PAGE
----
June 28, 2008

Of Creatures and Planets

Spore's Creature Creator seems to be a big hit. It is 'only' a game but it actually has a lot of potential to teach science. On the other hand, it could also use a bit of science to make the art of designing creatures a bit more challenging than just the parameters of limbs and skin tones.
See, everybody knows that creature physiology depends much on it's environment. On a grander scale, a creature's appearance and characteristics are directly influenced by its home planet.
For example: A terrestrial exoplanet that has a lesser surface gravity than earth might turn up animals that are tall and skinny - as how Martian beings (if any!) would probably look like - because the surface gravity of Mars is only 38% of Earth's gravity. While a massive rocky planet that has ten times more surface gravity would produce juggernaut-like or hulk-like beings with massive bones, powerful muscles or strong exoskeletons. Jovian planets might turn up jello-like creatures - the sort that might look like a mix between stingrays and jellyfish.
Now, since creatures in the Spore game are supposed evolve and to battle it out with other creatures from other planets (come September when the Spore universe finally launches), it seems logical that planet characteristics must be a major component of the game, unless in-game technology supersedes planetary factors such as anti-gravity beams or radiation shields.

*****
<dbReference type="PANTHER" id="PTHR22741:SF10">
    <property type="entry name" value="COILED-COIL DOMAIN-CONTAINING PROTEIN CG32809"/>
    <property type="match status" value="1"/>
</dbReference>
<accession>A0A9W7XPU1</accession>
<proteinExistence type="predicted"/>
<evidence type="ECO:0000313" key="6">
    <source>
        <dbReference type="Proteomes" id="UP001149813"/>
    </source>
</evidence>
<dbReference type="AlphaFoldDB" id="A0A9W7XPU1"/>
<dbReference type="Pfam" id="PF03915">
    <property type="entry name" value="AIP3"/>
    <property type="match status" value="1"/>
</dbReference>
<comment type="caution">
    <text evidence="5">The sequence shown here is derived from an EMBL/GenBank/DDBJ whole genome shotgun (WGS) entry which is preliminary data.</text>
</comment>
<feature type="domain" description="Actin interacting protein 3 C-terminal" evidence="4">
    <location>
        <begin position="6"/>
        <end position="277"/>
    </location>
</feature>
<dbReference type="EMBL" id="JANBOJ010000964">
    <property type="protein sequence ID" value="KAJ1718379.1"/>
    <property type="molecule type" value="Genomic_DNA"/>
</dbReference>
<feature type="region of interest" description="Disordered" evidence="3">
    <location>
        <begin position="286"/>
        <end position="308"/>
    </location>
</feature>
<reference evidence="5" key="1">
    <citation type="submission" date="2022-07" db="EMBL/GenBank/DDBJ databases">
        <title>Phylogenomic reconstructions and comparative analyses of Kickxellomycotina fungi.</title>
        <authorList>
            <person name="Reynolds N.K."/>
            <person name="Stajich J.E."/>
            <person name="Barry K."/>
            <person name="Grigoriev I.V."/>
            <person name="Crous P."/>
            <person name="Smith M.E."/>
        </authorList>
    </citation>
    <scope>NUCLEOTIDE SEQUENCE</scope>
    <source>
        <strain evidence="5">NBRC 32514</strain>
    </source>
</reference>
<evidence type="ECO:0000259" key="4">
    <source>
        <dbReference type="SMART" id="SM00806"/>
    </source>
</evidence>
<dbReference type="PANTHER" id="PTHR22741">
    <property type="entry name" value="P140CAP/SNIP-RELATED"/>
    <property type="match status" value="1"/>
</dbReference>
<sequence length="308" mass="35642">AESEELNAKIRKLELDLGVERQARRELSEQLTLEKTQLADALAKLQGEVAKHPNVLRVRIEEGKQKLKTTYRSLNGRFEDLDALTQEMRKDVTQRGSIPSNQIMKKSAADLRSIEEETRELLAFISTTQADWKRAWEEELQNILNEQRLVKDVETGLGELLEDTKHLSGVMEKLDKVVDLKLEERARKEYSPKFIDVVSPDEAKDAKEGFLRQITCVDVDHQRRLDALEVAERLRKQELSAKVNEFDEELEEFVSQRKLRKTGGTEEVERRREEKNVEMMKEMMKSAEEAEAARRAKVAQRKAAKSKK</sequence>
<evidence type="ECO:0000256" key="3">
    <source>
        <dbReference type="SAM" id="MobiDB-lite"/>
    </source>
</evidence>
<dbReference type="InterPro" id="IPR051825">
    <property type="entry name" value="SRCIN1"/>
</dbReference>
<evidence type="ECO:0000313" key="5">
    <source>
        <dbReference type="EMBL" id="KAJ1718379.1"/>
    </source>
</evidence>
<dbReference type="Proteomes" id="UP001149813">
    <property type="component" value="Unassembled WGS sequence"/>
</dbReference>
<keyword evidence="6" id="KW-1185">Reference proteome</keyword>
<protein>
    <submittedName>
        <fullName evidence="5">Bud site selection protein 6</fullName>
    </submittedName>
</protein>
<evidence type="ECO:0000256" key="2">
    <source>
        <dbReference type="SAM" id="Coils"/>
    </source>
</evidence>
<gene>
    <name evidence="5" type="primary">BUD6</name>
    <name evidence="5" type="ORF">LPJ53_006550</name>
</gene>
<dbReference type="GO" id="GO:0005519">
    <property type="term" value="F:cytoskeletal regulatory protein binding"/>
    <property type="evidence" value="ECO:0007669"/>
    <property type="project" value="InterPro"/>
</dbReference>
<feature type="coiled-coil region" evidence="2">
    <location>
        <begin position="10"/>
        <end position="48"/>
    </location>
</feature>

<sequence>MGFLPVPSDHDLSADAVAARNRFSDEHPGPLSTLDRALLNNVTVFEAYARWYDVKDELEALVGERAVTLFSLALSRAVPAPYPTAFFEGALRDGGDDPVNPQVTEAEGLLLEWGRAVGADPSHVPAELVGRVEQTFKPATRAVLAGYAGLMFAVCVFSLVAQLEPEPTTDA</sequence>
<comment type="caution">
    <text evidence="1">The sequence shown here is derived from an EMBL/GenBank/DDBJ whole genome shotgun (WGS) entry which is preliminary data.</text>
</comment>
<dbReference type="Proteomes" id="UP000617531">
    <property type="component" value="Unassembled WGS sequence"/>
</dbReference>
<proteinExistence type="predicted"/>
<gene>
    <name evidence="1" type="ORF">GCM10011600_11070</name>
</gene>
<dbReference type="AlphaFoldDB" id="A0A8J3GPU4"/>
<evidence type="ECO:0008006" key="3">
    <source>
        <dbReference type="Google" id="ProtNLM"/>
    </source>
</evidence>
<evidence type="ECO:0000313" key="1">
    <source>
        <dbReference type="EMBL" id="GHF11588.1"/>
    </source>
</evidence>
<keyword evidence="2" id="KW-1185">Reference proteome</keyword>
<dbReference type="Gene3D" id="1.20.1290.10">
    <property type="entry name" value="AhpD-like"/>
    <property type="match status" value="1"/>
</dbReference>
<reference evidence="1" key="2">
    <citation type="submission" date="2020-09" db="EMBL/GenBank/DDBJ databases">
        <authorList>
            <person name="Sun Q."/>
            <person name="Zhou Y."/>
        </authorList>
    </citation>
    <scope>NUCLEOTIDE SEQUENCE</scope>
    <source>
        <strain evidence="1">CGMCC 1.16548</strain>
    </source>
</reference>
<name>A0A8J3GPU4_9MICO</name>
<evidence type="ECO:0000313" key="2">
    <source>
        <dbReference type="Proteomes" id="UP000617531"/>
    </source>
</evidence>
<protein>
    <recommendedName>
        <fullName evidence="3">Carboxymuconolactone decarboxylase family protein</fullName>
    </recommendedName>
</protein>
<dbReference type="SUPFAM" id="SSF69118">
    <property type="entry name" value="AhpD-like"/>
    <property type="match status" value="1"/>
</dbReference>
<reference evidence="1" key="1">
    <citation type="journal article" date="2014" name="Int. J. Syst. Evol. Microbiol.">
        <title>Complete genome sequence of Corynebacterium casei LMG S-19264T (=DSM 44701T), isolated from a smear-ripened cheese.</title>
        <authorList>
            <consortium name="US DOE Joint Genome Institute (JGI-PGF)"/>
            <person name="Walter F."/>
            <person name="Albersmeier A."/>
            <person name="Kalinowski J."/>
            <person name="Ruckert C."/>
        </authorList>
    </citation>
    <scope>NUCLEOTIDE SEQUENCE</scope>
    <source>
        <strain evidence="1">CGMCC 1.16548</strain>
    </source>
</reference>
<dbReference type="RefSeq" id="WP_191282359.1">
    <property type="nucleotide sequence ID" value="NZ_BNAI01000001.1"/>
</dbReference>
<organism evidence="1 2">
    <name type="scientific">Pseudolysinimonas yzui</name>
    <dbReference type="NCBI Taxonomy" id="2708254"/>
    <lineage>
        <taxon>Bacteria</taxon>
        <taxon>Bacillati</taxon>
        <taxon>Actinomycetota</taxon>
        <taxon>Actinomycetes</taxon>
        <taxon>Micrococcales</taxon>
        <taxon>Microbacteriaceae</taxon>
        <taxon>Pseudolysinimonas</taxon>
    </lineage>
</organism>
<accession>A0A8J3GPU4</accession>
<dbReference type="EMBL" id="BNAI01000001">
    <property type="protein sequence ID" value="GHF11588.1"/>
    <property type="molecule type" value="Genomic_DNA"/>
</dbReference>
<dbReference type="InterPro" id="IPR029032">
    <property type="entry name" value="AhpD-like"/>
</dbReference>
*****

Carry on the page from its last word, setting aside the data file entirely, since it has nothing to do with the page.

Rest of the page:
The timing of Spore is perfect, with regards to the deluge of exoplanets and so-called "Super-Earths" that are being discovered monthly. So I wonder if Will Wright will ever come up with a "Spore Planet Creator" or perhaps a "Planet Plugin" for the Creature Creator to affect the appearance of creatures, based upon the characteristics of planets.
It's not a bad start for Spore, though. In fact, it's awesome! The creatures are cute and lovable. My se7en-year-old son became engrossed with the creatures he created, which we shared up on Sporepedia.
I named my creature Gravitor - he lives on a planet with 20g (20 times the earth's gravity) hence, he's a bit flattened and needs an extra pair of powerful legs to add support to the length of his body.
Overall, I'm very happy about the concept of this game. It's a great way to integrate Exoplanetary Science, Astrobiology and Gaming. Kudos to Will wright and his legion of game developers.